March 22 is one of those mysterious universe wormholes where (or possibly when) momentous things happen.
Today is William Shatner’s 85th birthday. And in 217 years, March 22 is, coincidentally, the date James T. Kirk is born.
In honor of both men, I’m reviewing their memoirs today because the bookshelf is where “Star Trek” and memoirs intersect.
As a fan of both, I’ve read the memoirs of every single original series cast member who’s written one (George Takei, aka Mr. Sulu, comes to mind as writing — actually writing — the best one although I must admit I enjoyed Leonard Nimoy’s I Am Spock, the followup to his original I Am Not Spock; yes, I read both).
William Shatner, also known as the actor who made Captain James T. Kirk a cultural icon, doesn’t actually write his memoirs (and he’s written several). He writes them “with” someone. His “Star Trek” memoirs (because why write one when you can write three — about the television series, about the movies and about the rest of the franchise, conventions and otherwise) were written “with” Chris Kreski. I enjoyed them not because they were great memoirs, but because they were great memoirs about “Star Trek.”
You have to like Shatner in all his charismatic narcissism to like his books, and I confess to a little Shatner fan love. Or maybe a lot (but I’m not the only one). When I found Up Till Now: The Autobiography on a bookshelf, I knew I had to read it, too. I expected to find some more “Star Trek” memories, but I expected to find more than “Star Trek” memories, too, and I was richly rewarded.
Shatner, this time writing “with” author David Fisher, shares memories of his father, his early acting career, all his wives (he’s had four) and his daughters. Plus, he tells funny stories about “T.J. Hooker,” “Rescue 911” and “Boston Legal” and about his recording career, which is a hoot. (He, of course, also discusses being spokesman for Priceline.com, but I suspect he’s got another memoir in him there.)
Fisher manages to capture Shatner’s voice with style and verve. Shatner has a good, corny sense of humor, and he is nothing if not a marketer. Up Till Now reflects both elements of his personality. Here’s a funny paragraph in which Shatner reminds me of another charismatic, narcissistic marketer making headlines all over the place:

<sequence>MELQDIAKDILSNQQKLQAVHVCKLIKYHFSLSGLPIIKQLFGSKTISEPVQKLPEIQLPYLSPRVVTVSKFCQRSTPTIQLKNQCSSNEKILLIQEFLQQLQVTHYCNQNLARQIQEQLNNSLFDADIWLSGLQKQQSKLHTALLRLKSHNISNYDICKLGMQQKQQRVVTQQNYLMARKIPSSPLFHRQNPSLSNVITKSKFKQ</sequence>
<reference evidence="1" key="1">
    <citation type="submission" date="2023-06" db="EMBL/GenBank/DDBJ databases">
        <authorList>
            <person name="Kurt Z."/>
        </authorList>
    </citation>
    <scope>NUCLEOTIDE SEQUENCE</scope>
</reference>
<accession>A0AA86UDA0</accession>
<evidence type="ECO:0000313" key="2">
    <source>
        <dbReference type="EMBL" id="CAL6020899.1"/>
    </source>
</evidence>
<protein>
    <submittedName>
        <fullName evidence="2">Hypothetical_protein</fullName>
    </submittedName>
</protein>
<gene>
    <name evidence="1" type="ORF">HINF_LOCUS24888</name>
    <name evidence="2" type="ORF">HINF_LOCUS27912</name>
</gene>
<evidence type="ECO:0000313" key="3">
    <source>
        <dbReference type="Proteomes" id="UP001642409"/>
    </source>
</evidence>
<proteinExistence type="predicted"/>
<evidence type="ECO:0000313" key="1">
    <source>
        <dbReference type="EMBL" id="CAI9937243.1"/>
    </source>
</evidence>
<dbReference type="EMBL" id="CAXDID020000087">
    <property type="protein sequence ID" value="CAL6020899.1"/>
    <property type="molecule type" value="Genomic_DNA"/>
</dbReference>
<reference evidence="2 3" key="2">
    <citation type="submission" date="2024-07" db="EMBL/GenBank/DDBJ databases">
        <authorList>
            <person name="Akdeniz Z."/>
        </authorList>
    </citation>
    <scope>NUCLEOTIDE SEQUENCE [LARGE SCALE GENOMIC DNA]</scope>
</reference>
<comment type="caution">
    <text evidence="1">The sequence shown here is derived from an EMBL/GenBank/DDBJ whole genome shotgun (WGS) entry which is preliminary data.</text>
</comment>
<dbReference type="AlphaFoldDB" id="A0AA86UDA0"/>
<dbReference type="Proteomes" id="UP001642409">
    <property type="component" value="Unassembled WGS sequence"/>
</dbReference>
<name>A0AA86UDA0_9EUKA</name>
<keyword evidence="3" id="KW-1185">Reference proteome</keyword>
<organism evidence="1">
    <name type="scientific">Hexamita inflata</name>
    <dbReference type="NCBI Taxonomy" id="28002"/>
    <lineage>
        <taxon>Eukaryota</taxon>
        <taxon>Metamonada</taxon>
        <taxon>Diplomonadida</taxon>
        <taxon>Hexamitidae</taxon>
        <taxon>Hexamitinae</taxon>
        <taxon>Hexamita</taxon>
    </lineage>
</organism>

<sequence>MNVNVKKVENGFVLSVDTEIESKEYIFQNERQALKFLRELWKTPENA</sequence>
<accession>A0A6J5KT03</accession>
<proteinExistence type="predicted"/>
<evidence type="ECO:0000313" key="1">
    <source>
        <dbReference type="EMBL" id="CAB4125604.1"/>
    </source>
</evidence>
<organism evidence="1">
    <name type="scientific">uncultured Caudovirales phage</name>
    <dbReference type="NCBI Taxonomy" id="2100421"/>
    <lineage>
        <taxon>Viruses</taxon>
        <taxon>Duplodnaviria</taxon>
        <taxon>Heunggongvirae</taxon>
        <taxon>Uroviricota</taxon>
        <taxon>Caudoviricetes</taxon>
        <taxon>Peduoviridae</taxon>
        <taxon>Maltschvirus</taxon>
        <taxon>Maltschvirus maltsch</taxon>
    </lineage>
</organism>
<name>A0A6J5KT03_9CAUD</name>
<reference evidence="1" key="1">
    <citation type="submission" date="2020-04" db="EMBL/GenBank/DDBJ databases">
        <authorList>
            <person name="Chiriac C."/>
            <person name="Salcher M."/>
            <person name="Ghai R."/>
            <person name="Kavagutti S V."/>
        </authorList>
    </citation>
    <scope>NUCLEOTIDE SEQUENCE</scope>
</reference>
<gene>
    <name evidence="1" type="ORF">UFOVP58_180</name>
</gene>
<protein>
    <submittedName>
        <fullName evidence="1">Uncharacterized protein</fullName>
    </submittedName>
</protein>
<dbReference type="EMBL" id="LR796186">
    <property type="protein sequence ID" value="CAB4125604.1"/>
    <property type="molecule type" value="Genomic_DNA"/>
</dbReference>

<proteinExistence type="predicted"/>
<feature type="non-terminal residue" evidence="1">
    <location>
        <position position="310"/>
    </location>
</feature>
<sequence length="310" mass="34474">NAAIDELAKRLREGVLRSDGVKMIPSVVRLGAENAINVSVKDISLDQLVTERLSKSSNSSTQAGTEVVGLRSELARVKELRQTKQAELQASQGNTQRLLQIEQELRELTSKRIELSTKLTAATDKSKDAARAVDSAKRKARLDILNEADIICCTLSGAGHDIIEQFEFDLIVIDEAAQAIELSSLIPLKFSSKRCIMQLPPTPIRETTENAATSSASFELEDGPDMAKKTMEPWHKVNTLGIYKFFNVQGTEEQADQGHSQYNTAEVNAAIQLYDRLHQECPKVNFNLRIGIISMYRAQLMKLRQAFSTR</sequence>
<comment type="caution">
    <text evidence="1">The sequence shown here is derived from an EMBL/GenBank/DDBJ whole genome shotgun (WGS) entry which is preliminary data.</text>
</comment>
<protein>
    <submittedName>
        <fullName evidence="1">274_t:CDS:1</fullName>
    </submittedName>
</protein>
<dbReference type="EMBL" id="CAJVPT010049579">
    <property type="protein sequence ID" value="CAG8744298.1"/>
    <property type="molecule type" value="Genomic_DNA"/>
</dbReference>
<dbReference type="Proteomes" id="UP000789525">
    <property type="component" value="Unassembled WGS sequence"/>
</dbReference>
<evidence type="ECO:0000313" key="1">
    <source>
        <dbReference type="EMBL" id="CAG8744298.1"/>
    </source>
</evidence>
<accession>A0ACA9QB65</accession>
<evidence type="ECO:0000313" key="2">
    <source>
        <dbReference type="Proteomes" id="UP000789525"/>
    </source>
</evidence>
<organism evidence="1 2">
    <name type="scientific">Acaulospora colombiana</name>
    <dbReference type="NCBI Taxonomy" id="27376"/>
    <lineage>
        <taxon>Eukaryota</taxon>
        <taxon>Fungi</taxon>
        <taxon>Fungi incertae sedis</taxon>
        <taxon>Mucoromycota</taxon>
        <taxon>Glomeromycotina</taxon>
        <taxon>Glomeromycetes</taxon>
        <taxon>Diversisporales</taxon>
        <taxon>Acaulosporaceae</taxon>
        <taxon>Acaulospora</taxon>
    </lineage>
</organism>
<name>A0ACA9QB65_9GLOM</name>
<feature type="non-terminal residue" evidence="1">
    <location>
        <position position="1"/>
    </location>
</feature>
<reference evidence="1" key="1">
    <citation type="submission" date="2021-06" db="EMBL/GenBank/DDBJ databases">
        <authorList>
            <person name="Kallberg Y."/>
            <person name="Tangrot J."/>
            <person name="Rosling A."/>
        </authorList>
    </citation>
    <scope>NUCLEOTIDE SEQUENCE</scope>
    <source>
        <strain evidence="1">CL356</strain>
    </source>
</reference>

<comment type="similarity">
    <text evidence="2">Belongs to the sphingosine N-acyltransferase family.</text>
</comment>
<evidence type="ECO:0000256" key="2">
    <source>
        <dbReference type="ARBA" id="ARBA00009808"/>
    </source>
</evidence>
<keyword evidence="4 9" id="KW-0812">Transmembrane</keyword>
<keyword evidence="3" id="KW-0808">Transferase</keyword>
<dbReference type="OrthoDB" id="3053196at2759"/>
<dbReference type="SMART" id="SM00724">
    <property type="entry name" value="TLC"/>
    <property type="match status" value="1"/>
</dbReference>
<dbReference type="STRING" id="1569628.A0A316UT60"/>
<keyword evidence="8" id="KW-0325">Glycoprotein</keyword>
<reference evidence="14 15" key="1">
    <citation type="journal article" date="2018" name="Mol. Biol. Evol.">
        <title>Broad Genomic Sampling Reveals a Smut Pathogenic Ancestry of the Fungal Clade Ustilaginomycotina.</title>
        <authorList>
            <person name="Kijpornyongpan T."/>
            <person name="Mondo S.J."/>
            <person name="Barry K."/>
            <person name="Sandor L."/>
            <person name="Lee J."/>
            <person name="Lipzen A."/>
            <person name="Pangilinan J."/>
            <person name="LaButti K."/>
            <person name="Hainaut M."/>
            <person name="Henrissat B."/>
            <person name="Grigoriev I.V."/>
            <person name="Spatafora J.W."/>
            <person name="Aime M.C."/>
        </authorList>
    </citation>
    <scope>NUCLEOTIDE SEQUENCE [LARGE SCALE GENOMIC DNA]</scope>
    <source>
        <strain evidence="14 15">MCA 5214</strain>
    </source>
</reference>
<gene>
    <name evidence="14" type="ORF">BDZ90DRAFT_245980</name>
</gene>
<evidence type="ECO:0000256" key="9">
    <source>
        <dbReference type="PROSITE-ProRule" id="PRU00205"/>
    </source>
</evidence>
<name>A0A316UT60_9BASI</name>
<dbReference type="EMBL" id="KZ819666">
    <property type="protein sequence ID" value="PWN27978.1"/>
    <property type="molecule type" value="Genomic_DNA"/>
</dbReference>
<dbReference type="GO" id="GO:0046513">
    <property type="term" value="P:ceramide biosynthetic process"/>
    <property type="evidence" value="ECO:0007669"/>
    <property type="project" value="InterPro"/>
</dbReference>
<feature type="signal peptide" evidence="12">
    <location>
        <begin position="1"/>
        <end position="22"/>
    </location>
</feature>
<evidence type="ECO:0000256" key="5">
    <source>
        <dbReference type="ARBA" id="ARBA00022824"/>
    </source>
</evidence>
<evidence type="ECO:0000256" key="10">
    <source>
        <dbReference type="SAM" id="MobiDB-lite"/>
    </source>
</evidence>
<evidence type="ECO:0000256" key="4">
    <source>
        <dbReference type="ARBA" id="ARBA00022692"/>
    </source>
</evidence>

I certainly don’t get that enthusiastic about everything, only about things that I believe are the very best in the entire world and only those things that truly matter. For example, Cafe Firenze in Moorpark is simply the finest Italian restaurant in the world. That’s just the way it is. You have to trust me on this, but you have never had better chicken parmigiana in your life. You have to taste it, I mean, you won’t believe it. You’ve never tasted anything like it. …
When you leave Cafe Firenze, there’s a gas station seevral blocks away on the right. I mean, it looks like a normal service center, but in this place they have an air pump that contains the finest tire air I’ve ever encountered. It’s really amazing. Until finding this place I had always believed that all tire air was the same, but for some reason when you put this air in your tires the car rides more smoothly. I don’t understand it, what could it be? How could they have improved air? They can’t, can’t be done, it’s just air, but you have to try it. I mean, you must. It’s truly superior air.
Shatner’s not running for president, so I can forgive him for his ironic enthusiasm parading as fine literature. At least he realizes he’s ironic. But this gives you a taste for unvarnished Shatner.
The book isn’t entirely lightweight. Shatner writes achingly about the death of his third wife, Nerine, who drowned in their pool, and then he smartly intercuts his real life grief with memories of acting James T. Kirk’s death in “Star Trek: Generations” (which hadn’t been covered in the earlier “Star Trek” memoirs).
Interestingly (at least for other Trekkers), I read another “Star Trek” memoir recently: The Autobiography of James T. Kirk: The Story of Starfleet’s Greatest Captain “edited” by David A. Goodman.
Yes, someone bothered to write an autobiography of the fictional character played by William Shatner. And it wasn’t Shatner!
It’s a clever book (especially, or maybe only, for fans of the original “Star Trek”), complete with a slick section in the middle with pictures of Kirk (played by Shatner) through time (someone obviously understands the structure of celebrity memoir). It entirely ignores the storyline of the 2009 “Star Trek” movie (widely known as the “reboot” in which Kirk’s birth is set in outer space) so Capt. Kirk is born in Riverside, Iowa.
The book explains a lot of Kirk’s motivations and regrets left hanging in the television show and movies, so it’s fun (it also explains away the wild storyline of Star Trek V: The Final Frontier, the ill-fated, Shatner-directed motion picture widely dismissed by Trekkers everywhere). It ends right before the death of Capt. Kirk (because dead men can’t write autobiographies), so reading Shatner’s version of Kirk’s death in Up Till Now is quite satisfying.
If you’re a fan of “Star Trek” and memoirs, I recommend both books. And I’ll be reinvesting in the Shatner memoir machine by adding his latest book about his relationship with the late actor who played fictional Kirk’s fictional best friend, “Leonard: My Fifty Year Friendship with a Remarkable Man.”
Because I’m a geek like that.
Happy birthday, William Shatner! Live long and prosper!